Luxury Goods Take Beating Amid Weak Holiday Sales

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Luxury Goods Take Beating Amid Weak Holiday Sales

NEW YORK -- Despite last minute price cutting, retail sales across most categories declined due to shrinking consumer spending, according to holiday sales data released on Christmas Day.

Total retail sales, excluding automobiles, fell over the year-earlier period by 5.5 percent in November, and 8 percent in December through Christmas Eve, according to MasterCard Inc.'s SpendingPulse unit.

When gasoline sales are excluded, the fall in overall retail sales is a more modest 2.5 percent drop in November and a 4 percent decline in December. A 40 percent drop in gasoline prices over the year-earlier period contributed to the sharp decline in total sales, according to a report in The Wall Street Journal.

"This will go down as the one of the worst holiday sales seasons on record," said Mary Delk, a director in the retail practice at consulting firm Deloitte LLP.

The holiday retail-sales decline was much worse than the already-dim picture painted by industry forecasts, which had predicted sales ranging from a 1 percent drop to a more optimistic increase of 2.2 percent.

Luxury goods were hardest hit, with sales falling 21.2 percent, compared with a jump of 7.5 percent a year ago, when the economy had just begun to sputter. Including jewelry sales, the luxury sector plunged by a whopping 34.5 percent.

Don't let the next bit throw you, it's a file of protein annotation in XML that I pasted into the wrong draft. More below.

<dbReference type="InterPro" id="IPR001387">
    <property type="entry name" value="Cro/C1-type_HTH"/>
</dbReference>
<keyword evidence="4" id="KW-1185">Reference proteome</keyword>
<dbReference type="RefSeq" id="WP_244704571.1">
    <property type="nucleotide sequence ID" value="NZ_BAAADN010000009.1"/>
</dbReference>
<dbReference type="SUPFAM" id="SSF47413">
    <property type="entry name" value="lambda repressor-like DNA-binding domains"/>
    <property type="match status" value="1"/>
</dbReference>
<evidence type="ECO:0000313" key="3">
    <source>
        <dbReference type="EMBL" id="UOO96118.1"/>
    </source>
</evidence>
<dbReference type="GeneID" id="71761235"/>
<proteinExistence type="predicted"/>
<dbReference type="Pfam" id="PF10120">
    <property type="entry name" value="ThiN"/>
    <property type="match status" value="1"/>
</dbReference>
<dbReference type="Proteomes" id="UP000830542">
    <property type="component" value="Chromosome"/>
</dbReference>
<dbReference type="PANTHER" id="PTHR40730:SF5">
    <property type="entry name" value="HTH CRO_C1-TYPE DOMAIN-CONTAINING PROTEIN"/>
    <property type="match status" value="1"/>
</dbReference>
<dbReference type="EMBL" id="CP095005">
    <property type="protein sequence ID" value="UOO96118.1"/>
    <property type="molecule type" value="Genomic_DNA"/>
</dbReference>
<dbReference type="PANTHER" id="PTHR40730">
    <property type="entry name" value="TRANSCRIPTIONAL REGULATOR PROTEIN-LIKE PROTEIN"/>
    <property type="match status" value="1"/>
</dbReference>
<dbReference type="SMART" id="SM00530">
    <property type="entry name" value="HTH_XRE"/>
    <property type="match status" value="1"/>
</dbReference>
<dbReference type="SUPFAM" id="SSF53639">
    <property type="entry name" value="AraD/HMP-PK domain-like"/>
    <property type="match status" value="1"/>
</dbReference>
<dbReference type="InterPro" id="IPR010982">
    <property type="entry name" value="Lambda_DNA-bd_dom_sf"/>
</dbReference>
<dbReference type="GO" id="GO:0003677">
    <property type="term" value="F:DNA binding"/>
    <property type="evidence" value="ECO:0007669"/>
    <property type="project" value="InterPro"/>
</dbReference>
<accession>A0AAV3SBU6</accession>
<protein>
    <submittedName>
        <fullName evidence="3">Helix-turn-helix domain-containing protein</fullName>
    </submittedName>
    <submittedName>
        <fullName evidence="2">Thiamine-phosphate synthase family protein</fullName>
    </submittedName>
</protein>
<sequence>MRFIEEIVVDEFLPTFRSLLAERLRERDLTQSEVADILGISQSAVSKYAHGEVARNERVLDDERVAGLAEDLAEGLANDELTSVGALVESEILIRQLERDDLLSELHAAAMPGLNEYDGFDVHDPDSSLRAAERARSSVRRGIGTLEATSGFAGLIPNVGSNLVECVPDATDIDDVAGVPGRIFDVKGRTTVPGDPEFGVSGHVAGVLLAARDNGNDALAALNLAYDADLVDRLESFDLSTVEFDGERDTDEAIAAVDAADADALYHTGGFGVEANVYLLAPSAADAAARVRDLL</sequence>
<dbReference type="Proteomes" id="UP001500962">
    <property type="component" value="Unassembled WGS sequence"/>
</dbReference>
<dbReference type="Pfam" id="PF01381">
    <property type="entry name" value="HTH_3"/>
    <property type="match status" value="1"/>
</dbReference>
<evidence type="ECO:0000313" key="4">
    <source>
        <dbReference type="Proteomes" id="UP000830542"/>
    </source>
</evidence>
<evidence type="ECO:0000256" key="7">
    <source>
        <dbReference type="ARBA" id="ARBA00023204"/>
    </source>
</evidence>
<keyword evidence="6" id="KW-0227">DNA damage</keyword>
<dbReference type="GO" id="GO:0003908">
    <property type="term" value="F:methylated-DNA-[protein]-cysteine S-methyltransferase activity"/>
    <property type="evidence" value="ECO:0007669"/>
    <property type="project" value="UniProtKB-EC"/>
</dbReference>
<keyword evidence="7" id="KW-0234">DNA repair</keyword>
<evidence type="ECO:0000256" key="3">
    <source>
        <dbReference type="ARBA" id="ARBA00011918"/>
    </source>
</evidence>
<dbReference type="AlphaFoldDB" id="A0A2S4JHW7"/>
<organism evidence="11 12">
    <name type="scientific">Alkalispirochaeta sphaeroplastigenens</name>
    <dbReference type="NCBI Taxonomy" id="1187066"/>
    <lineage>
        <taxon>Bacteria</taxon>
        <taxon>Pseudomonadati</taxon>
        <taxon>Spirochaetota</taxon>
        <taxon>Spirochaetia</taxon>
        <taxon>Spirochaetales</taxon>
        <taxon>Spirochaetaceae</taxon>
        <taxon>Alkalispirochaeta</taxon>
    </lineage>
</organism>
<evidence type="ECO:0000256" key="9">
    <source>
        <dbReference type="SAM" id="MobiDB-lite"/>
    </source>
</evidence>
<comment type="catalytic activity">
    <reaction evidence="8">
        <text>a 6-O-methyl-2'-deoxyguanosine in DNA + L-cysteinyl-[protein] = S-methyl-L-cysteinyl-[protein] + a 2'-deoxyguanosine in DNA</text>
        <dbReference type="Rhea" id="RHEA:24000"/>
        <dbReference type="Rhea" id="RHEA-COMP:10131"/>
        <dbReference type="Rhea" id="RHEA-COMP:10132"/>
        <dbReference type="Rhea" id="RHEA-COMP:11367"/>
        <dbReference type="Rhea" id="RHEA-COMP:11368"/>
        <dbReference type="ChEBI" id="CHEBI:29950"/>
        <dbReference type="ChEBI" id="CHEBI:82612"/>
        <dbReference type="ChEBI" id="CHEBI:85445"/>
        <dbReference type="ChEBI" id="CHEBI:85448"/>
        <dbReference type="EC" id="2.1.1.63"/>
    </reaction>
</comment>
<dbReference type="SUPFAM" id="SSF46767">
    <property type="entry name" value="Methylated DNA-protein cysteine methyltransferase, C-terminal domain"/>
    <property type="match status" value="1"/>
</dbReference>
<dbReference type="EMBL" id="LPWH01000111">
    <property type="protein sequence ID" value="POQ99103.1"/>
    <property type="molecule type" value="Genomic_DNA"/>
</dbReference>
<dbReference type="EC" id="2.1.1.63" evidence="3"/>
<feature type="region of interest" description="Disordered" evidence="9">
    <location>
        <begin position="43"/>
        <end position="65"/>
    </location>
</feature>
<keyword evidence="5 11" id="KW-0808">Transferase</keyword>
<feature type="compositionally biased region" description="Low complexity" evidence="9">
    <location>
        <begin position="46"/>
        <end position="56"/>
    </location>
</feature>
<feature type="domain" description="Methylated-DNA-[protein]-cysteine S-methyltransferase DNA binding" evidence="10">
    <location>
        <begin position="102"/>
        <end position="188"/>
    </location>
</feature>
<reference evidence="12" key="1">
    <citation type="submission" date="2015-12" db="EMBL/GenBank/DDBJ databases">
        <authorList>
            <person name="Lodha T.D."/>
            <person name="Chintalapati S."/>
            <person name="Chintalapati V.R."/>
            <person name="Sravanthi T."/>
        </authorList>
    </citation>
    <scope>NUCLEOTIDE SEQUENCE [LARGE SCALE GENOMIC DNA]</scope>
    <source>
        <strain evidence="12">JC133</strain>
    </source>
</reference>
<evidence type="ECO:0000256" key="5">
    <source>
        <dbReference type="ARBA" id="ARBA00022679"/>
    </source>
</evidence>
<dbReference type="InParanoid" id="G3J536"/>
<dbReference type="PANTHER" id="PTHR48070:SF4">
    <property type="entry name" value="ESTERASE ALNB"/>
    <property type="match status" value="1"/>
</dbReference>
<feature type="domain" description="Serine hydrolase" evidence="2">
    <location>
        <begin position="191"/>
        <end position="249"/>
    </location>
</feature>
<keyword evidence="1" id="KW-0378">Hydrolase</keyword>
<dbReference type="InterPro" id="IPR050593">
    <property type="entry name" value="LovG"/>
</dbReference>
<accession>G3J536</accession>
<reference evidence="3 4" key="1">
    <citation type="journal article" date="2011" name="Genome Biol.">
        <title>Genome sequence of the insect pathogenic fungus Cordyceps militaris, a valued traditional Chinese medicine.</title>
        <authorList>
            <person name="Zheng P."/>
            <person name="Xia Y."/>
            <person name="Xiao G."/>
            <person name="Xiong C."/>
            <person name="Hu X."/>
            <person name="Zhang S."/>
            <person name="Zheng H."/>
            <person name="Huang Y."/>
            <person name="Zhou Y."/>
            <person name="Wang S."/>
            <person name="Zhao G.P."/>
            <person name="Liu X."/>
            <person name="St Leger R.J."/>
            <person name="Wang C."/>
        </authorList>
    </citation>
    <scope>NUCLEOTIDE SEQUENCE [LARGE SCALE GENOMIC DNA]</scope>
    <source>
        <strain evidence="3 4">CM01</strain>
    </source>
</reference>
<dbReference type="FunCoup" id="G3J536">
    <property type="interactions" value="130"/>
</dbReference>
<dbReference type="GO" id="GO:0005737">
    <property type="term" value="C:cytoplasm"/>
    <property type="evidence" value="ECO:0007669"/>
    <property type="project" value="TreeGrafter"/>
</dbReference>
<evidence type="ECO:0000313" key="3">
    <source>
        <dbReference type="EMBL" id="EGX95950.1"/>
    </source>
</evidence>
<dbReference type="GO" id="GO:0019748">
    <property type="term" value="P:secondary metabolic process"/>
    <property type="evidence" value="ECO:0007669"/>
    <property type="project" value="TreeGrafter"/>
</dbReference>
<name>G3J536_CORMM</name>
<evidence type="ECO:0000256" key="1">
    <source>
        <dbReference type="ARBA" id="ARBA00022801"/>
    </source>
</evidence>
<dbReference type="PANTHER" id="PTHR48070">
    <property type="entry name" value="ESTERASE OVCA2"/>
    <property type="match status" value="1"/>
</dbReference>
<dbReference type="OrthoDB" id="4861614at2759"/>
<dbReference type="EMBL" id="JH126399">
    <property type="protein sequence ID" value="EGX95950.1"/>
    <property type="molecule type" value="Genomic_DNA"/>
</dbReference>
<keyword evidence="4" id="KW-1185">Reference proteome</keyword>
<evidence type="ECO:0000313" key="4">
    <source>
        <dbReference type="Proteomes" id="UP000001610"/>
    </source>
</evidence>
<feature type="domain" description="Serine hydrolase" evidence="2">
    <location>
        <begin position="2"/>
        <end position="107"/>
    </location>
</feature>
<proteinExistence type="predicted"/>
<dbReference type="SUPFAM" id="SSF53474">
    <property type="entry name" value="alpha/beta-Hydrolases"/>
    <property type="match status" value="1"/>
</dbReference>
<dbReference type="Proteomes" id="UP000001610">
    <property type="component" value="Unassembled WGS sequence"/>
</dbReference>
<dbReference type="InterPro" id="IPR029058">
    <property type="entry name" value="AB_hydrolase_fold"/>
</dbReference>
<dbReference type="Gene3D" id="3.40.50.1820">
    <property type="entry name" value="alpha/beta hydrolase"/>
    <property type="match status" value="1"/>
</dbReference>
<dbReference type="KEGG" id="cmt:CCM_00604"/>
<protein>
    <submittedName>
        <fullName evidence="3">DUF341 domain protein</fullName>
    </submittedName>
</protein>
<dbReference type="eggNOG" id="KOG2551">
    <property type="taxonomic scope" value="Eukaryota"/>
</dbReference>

During the same period last year, overall retail sales rose a modest 2.4 percent. But this year, after a moderate uptick in shopping activity boosted by steep promotions the Friday after Thanksgiving, shoppers closed their wallets and reopened them only cautiously, worried by job losses, a sinking stock market and a recession climbing into its second year, reported the Journal.

The industry already saw a parade of retailers entering bankruptcy proceedings, such as Circuit City Stores Inc., and liquidating, including Mervyn's LLC and Linens 'N Things Inc. The weak holiday sales mean more chains are likely to follow suit next year.

On the positive side, the Labor Department released figures showing inflation-adjusted consumer spending inched up slightly in November as gas prices fell steeply. The personal savings rate also climbed in November. But saving more in the bank leaves less for splurging at the mall.

Among various retail sectors, the biggest losers were electronics and appliances, which fell a combined 26.7 percent vs. a 2.7 percent gain last year. Women's apparel slid 22.7 percent compared with a 2.4 percent drop a year ago. E-commerce showed the most resilience, with online sales falling just 2 percent. But it was still a disappointment compared with last year when online sales posted a 22.4 percent gain in the period. Convenience store sales were not broken out separately in the report.

The Journal also noted retailers soon may face yet another blow. In recent years, they have seen a big lift in post-Christmas sales as shoppers coming back to stores to redeem gift cards often spent more than the card amount to buy full-price merchandise. But Deloitte's holiday consumer survey last week found shoppers expected to spend only $151 on gift cards this season, a 24 percent drop from last year.